IZOMBIE is a comic book series created by writer Chris Roberson and artist Michael Allred, published by DC Comics' Vertigo imprint beginning in 2010. The series deals with Gwen Dylan, a revenant gravedigger in Eugene and her friends Ellie, a 1960s ghost, Scott, a were-terrier. IZOMBIE was nominated for the 2011 Eisner Award for Best New Series. Gwen can pass for a regular girl, but she needs to eat a brain once a month to keep from losing her memories and intelligence; as a gravedigger, she has plenty of access to deceased people. The "monsters" in iZOMBIE are explained via the concepts of over- and undersoul; the oversoul is "seated in the brain, contains the thoughts and personality", while the undersoul is "seated in the heart, contains the appetites and fears". Ghosts are thus bodiless oversouls. Revenants, like Gwen, are unique in that they possess both undersouls. Souls can "infect" the living, which accounts for the possessed and werewolves and the like; the characters of iZOMBIE first appeared in a short story in the first House of Mystery Halloween Annual.
An iZOMBIE story was included in the second House of Mystery Halloween Annual. The comic is notable for its use of real Eugene-area locations as settings, including the University of Oregon campus, the Shelton McMurphey Johnson House, the McDonald Theater, Eugene City Hall, Ya-Po-Ah Terrace, as well as Portland's Oregon Convention Center and Oregon Zoo; the primary hangout spot, "Dixie's Firehouse", is known as "Fins" and is located in Springfield, Oregon. On April 1, 2012, at the Emerald City Comicon, Allred announced that iZOMBIE would end as of #28 in August. Various entities, some human, some not, battle various escalating threats in and around Eugene, Oregon. Vampires, parental fights, romance triangles, cabin fever, delayed apocalyptic battles and technical support are just some of the situations under-prepared manipulated, not-quite-human twenty-somethings have to deal with. Gwendolyn "Gwen" Dylan: The main protagonist, a revenant or main "zombie". Eleanor "Ellie" Stuart: A ghost who died in the 1960s and had never left Oregon.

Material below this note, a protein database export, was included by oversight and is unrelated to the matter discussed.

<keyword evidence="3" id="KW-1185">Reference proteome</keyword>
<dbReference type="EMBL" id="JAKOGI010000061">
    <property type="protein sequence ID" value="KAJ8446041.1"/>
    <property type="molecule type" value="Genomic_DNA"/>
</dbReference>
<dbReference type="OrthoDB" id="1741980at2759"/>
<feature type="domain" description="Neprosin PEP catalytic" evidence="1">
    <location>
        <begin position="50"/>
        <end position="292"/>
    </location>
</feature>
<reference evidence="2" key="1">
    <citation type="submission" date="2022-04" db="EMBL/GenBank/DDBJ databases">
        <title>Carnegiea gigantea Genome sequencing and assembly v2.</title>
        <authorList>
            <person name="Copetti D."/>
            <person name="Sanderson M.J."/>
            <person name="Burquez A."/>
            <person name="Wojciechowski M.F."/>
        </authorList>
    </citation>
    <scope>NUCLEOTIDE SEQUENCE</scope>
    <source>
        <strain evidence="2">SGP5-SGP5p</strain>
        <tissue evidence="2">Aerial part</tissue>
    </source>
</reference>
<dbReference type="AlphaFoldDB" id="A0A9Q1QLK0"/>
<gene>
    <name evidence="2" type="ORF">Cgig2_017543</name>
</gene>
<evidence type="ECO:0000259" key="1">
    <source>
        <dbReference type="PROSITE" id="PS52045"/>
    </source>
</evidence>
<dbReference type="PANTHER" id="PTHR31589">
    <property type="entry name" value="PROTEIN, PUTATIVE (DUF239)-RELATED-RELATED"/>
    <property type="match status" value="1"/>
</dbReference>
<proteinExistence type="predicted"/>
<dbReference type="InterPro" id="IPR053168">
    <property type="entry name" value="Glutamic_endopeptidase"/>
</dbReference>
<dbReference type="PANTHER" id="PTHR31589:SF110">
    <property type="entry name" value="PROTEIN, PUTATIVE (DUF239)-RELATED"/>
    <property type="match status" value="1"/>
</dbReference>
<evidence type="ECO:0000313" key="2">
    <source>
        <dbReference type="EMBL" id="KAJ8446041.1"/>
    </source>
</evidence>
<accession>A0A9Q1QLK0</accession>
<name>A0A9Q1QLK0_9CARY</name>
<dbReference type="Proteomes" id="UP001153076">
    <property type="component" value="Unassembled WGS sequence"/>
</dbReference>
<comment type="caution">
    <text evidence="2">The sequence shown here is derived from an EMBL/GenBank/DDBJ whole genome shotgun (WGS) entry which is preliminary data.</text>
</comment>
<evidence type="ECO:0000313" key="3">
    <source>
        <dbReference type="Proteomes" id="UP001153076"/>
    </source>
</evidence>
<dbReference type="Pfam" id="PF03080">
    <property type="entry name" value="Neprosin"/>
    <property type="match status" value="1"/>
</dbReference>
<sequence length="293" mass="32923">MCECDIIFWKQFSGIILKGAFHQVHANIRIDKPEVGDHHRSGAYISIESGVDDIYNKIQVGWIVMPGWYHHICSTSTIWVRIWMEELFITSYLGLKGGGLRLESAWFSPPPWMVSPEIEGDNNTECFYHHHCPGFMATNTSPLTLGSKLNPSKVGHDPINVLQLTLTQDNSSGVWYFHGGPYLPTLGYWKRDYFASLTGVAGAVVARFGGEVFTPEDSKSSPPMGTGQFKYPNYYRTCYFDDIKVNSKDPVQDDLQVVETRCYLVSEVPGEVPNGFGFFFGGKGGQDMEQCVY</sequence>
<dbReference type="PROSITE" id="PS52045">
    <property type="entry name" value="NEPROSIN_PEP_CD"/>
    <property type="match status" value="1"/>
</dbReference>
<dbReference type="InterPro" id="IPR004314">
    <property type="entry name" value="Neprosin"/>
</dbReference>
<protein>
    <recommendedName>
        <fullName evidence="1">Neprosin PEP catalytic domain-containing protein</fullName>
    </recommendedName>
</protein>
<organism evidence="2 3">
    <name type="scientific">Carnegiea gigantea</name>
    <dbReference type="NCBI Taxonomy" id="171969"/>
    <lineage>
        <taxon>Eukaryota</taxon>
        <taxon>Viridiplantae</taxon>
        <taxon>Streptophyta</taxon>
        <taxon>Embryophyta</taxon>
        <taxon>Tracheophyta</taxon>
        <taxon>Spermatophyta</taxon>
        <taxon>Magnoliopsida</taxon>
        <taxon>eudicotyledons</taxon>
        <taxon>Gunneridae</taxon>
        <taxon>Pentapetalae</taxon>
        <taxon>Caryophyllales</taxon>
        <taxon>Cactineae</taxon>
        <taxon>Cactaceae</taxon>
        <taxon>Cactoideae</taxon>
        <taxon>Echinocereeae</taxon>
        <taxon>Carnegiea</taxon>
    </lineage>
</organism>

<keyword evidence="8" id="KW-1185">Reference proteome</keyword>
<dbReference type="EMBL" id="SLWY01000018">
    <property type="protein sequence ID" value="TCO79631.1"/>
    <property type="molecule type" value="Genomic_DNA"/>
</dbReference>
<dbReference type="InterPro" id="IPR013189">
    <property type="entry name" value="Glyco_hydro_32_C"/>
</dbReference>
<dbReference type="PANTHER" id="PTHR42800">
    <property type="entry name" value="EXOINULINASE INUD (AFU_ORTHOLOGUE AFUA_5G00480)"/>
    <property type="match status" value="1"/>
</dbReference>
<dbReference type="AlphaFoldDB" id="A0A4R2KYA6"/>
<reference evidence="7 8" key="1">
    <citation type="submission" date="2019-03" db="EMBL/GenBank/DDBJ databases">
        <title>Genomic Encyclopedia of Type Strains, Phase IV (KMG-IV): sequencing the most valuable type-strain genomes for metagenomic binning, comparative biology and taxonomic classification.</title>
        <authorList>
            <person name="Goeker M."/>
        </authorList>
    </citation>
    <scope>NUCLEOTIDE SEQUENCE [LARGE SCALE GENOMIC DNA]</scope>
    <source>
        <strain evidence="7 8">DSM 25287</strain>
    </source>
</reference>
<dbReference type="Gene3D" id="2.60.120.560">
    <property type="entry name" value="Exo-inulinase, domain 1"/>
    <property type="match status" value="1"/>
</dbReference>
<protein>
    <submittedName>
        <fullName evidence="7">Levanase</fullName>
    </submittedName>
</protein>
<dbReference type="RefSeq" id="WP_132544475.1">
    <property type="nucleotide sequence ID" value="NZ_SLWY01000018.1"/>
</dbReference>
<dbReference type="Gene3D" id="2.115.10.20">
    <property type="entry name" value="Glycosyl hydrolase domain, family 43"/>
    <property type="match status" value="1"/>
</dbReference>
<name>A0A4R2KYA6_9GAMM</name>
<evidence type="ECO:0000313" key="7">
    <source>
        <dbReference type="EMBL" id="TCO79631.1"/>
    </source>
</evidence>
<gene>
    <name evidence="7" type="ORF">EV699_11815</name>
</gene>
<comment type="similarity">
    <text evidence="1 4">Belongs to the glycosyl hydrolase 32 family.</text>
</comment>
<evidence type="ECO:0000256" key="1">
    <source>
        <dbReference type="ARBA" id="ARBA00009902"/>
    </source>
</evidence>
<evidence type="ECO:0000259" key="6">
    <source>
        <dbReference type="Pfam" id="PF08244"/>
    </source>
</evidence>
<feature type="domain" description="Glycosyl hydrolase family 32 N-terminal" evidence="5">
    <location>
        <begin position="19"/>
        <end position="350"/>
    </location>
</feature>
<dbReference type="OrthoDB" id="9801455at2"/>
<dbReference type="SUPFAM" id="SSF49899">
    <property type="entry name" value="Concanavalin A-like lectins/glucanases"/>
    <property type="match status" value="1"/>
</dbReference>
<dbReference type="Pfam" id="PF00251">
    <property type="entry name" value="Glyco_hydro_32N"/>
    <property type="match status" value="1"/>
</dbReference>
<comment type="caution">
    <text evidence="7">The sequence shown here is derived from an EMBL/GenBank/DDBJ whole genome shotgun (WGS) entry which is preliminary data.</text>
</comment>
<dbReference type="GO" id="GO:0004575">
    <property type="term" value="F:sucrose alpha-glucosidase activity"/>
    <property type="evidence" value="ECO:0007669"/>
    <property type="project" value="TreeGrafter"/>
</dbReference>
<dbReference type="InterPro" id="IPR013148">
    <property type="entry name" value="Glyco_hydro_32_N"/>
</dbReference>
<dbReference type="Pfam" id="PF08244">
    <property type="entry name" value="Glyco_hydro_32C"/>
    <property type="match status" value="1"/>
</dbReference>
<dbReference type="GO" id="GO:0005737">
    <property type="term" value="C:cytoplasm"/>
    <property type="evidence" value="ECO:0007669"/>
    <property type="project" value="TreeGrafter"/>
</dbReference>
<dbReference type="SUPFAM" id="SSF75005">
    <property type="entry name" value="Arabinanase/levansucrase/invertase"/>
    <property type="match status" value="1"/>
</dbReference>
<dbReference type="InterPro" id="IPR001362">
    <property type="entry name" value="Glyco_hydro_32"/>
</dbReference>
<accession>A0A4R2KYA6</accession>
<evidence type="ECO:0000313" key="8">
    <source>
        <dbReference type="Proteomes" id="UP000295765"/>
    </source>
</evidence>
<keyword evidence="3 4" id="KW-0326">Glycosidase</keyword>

Scott "Spot": A were-terrier, friend to Gwen and Ellie. Gavin Price: Gwen's brother and Scott's prospective boyfriend. Vincent Tan: A friend and co-worker of Scott. Ashok Patel: A friend and co-worker of Scott and Vincent. John Amon: A zombie, responsible for Gwen Dylan becoming a zombie. In November 2013, The CW ordered a pilot episode named after the comic from writer/producers Rob Thomas and Diane Ruggiero-Wright, who developed the property as a supernatural procedural drama for the network. On February 25, 2014, Deadline reported that Malcolm Goodwin, Aly Michalka and David Anders were cast as Clive and Blaine. On March 7, 2014, actor Robert Buckley was cast as Major, the lead character's former fiancé, an environmental engineer and former college football star, likable. On March 12, 2014, actress Rose McIver was cast as the lead character Olivia "Liv" Moore. IZombie had been picked up for the 2014-2015 season by The CW on May 8, 2014, but was pushed back to air as a mid-season replacement.
It debuted on the CW on March 17, 2015. On May 6, 2015, it was announced that The CW had renewed the show for a second season. While the series retains the lead character's ability to absorb memories and abilities through eating brains, her backstory is changed. Liv is a medical intern in Seattle, Washington, turned into a zombie after being scratched by one; the series picks up five months after the incident. A side effect of eating brains is that she experiences the deceased's memories in the form of visions, temporarily absorbs their habits and abilities which she uses to assist in solving crimes. Michael Allred, co-creator and lead artist for the comic book series and drew the opening credits for the series; the series has been collected into a number of trade paperbacks
Colin is a 2008 British zombie film written and directed by Marc Price. After a successful run in a number of film festivals, it went on to be shown at Cannes in 2009. Applauded for its success despite its low budget, the total cost of production was £45; the director and comedian Marc Price, shot Colin on a standard definition Panasonic mini-dv camcorder that he had owned for 10 years and edited the film on his home PC using Adobe Premiere 6 software which had come bundled with a video capture card he'd purchased a few years earlier. Facebook and Myspace were used to gather actors to play the zombies. Injured in the arm, Colin arrives home to the house only to find it empty. While cleaning his wound in the kitchen sink, he is attacked by Damien, now a zombie, he manages to "kill" Damien by stabbing him multiple times in the head with a kitchen knife, but soon afterwards becomes a zombie himself. Now one of the undead, Colin wanders the streets of London during the onset of a probable zombie apocalypse.